The populist uprisings which have swept through North Africa and the Middle East will soon be replicated in undemocratic countries across sub-Saharan Africa, the Foreign Secretary William Hague predicted today.
Directly citing the Mugabe regime in Zimbabwe and the efforts by former President Laurent Gbagbo to cling to power in Ivory Coast Mr Hague said “demands for freedom” would spread and hinted that the international action against Gaddafi could be copied in other parts of the world.
“Just as Gaddafi is an obstacle to the peaceful development of Libya, there are some others who stand in the way of a brighter future for their countries,” Mr Hague said.
“The action we have taken in Libya, authorised by the United Nations Security Council, shows that the international community does take gross violations of human rights extremely seriously.”
Mr Hague, speaking at a conference of African leaders and businessmen in London, said what had happened in Egypt, Tunisia and elsewhere were potentially the most significant global events of the 21st Century so far.
“We are only in the early stages of what is happening in North Africa and the Middle East. It is already set to overtake the 2008 financial crisis and 9/11 as the most important development of the early 21st century, and is likely to bring some degree of political change in all countries in the Arab world.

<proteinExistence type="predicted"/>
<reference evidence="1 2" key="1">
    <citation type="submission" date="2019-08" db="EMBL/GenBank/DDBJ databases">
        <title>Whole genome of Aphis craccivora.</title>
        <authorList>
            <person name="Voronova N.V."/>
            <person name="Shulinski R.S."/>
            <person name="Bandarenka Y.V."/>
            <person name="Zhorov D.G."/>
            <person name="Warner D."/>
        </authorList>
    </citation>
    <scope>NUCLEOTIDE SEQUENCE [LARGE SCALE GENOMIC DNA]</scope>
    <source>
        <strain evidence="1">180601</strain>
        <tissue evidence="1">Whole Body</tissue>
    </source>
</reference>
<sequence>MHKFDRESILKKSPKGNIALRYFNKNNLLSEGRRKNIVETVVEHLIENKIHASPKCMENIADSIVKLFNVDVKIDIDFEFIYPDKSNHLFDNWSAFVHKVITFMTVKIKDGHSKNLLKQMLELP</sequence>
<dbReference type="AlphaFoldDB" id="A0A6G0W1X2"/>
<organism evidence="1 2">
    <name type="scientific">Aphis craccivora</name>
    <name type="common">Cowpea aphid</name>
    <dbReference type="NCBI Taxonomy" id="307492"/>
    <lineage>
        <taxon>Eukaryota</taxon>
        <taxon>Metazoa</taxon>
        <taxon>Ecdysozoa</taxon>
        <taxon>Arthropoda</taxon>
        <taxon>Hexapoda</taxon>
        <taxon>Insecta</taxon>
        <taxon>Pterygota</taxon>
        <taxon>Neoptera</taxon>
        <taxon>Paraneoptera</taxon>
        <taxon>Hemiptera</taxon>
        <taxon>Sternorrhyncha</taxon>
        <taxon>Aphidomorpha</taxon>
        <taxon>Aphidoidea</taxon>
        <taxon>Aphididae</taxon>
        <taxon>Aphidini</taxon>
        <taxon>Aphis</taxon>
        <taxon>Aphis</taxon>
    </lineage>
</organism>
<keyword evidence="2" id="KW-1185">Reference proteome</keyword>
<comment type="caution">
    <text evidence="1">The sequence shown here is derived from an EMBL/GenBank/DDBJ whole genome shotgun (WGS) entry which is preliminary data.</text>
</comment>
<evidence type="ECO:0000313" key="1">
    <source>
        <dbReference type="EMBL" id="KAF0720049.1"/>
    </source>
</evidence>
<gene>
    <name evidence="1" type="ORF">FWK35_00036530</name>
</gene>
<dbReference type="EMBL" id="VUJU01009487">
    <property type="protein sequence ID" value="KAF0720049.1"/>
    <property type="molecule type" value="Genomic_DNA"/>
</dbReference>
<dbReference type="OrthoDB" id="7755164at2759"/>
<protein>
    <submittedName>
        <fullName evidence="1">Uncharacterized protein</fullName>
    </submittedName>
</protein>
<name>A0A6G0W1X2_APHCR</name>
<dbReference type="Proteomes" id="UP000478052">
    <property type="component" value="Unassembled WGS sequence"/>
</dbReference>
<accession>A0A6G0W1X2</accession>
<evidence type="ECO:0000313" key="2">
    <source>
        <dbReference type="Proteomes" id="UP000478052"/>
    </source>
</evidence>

“This is a historic shift of massive importance, presenting the international community as a whole with an immense opportunity.”
Mr Hague added that the West’s response should be “generous, bold and ambitious”.
But in a stark warning to other undemocratic African regimes Mr Hague said such events did “not stop at the borders of the Arab world”.
“One of the emerging lessons of the crises in the Middle East is that the demands for freedom will spread, and that undemocratic governments elsewhere should take heed.
“The desire for freedom is a universal aspiration, and governments that attempt to isolate their people from the spread of information and ideas around the globe will fight a losing battle over time.
“Governments that use violence to stop democratic development will not earn themselves respite forever. They will pay an increasingly high price for actions which they can no longer hide from the world with ease, and will find themselves on the wrong side of history.”
Mr Hague cited the former President of Ivory Coast Laurent Gbagbo who has refused to concede that he lost last year’s presidential election and has sanctioning attacks on civilians in an attempt to cling to power.
He also mentioned Zimbabwe where he said Mr Mugabe’s security forces continued “to act with impunity, ramping up intimidation in order to instil fear in its opponents and to prevent the people of Zimbabwe from expressing their democratic voice”.
“It is clear to us that the opening up of closed political systems to more representative and accountable government is not only the appropriate response in affected countries in the Middle East, but applies to all societies everywhere.
“The foundations of good governance - the rule of law, free media and strong independent institutions - are not a luxury but a fundamental basis for economic long term development and security.”Reuse content